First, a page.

Therefore, using a physiological test system in vitro—blood vessel endothelium interacting with lymphoid cells— we could show that endogenously produced NO induced apoptotic cell death in human neoplastic lymphoid cells. This involved CD95/CD95L interaction and was entirely dependent on caspase activation.
Apart from its many regulatory and effector functions NO, produced by activated macrophages and endothelial cells, is an important cytotoxic molecule responsible for lysis of tumor cells.6,7,46,47Recently it was found that endogenously produced or exogenously added NO could induce cytotoxicity through apoptosis in murine thymocytes,10 peritoneal macrophages,9splenocytes,11 and tumor cells.13-15 However, the underlying mechanism of the NO-induced apoptotic effect has not yet been clearly elucidated.
In the present study we examined the involvement of the CD95/CD95L system and signal transduction pathway in NO-induced apoptosis in human neoplastic lymphoid cells. To address this question we compared CD95-sensitive Jurkat cells and their CD95-resistant subclone, characterized by lack of the CD95 receptor on the cell surface. We found that APO-S cells were more susceptible to exogenous NO-induced apoptosis than APO-R cells. A significant degree of cell death was observed after exposure of APO-S cells to 0.3 mmol/L of the NO donor GTN for 24 hours. Lower doses of GTN retarded induction of apoptosis. Treatment of the cells for 8 hours with GTN and its subsequent withdrawal for 16 hours was enough to achieve maximal apoptosis. It thus seems that NO is required to initiate an apoptotic program and then it is not needed thereafter.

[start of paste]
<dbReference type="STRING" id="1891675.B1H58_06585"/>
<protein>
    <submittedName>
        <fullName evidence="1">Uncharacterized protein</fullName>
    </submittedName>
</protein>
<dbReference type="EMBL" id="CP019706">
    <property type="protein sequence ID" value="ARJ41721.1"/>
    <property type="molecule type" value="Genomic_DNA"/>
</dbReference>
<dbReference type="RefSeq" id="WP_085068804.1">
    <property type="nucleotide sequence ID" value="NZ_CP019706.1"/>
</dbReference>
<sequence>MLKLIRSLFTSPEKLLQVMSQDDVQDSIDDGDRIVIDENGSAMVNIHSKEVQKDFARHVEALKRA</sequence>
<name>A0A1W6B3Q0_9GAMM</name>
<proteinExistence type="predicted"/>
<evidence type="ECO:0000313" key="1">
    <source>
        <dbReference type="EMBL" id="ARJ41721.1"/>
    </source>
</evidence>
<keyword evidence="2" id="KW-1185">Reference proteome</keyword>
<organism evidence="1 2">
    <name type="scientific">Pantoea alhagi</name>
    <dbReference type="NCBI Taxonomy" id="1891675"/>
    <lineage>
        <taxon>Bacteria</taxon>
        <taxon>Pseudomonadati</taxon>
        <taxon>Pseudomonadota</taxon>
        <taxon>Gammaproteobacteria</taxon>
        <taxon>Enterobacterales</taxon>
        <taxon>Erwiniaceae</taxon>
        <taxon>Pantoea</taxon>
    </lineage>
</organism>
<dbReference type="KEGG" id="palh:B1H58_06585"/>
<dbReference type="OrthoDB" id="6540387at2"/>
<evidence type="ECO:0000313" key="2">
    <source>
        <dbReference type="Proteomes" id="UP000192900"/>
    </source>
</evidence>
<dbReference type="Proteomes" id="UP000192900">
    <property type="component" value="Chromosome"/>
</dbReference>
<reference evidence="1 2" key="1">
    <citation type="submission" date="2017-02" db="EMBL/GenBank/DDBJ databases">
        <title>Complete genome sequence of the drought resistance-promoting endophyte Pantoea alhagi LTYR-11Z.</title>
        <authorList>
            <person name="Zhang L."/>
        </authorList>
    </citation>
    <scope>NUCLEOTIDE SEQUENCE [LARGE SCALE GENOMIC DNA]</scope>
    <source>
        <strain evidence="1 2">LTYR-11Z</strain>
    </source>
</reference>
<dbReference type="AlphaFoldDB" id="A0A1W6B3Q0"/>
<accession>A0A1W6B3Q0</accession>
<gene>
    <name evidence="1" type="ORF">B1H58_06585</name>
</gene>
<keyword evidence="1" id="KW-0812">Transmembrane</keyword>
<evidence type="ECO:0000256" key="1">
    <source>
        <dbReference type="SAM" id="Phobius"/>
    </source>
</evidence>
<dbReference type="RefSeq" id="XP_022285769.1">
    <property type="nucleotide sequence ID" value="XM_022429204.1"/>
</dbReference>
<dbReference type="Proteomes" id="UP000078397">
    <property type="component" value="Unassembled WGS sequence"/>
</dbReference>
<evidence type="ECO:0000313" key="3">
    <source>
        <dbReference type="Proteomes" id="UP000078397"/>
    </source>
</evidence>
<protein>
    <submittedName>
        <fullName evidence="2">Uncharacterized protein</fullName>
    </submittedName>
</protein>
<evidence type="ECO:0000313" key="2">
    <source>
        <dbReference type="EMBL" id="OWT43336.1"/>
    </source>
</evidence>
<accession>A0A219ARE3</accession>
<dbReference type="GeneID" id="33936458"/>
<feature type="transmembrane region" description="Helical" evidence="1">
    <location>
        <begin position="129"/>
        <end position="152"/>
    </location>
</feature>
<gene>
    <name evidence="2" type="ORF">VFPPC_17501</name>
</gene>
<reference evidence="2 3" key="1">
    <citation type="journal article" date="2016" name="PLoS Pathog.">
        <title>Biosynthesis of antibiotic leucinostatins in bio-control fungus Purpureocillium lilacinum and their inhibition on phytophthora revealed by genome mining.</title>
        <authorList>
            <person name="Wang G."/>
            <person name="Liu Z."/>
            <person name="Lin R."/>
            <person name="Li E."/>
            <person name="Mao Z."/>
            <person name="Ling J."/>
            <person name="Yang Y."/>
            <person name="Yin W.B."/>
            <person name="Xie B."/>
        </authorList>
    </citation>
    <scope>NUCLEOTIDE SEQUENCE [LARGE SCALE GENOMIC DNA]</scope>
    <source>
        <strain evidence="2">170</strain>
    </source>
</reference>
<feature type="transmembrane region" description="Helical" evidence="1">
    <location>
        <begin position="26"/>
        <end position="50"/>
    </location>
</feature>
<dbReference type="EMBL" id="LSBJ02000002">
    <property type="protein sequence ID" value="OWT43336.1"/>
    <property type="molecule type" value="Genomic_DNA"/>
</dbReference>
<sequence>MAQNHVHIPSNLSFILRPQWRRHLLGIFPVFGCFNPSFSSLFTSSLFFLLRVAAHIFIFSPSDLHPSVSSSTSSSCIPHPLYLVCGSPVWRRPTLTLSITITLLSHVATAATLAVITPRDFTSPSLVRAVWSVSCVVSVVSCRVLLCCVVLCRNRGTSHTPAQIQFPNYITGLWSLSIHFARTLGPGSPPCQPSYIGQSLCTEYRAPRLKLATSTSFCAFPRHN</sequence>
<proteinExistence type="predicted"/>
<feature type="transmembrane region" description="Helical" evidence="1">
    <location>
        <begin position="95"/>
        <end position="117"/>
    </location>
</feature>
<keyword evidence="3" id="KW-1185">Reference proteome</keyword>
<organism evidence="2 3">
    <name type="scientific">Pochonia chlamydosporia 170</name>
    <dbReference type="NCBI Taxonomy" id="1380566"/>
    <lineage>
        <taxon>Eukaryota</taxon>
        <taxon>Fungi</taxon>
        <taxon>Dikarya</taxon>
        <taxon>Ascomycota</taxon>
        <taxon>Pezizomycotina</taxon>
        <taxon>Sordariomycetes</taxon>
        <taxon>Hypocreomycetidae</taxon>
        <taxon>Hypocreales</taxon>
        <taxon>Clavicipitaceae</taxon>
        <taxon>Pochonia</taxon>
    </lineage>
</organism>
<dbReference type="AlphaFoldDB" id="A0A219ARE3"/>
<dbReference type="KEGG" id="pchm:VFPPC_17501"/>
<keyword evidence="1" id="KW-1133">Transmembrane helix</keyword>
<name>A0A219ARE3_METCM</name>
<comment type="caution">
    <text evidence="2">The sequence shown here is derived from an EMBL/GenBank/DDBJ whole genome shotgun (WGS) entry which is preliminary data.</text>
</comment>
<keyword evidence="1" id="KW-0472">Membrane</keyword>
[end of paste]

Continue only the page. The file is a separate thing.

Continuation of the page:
Interestingly, NO-dependent apoptosis could be blocked in APO-S and BJAB cells by the protein synthesis inhibitor CHX. This finding suggests that protein synthesis is required (at least in part) and correlates with the fact that NO has to be present in the medium for 8 hours to induce a maximal apoptotic effect.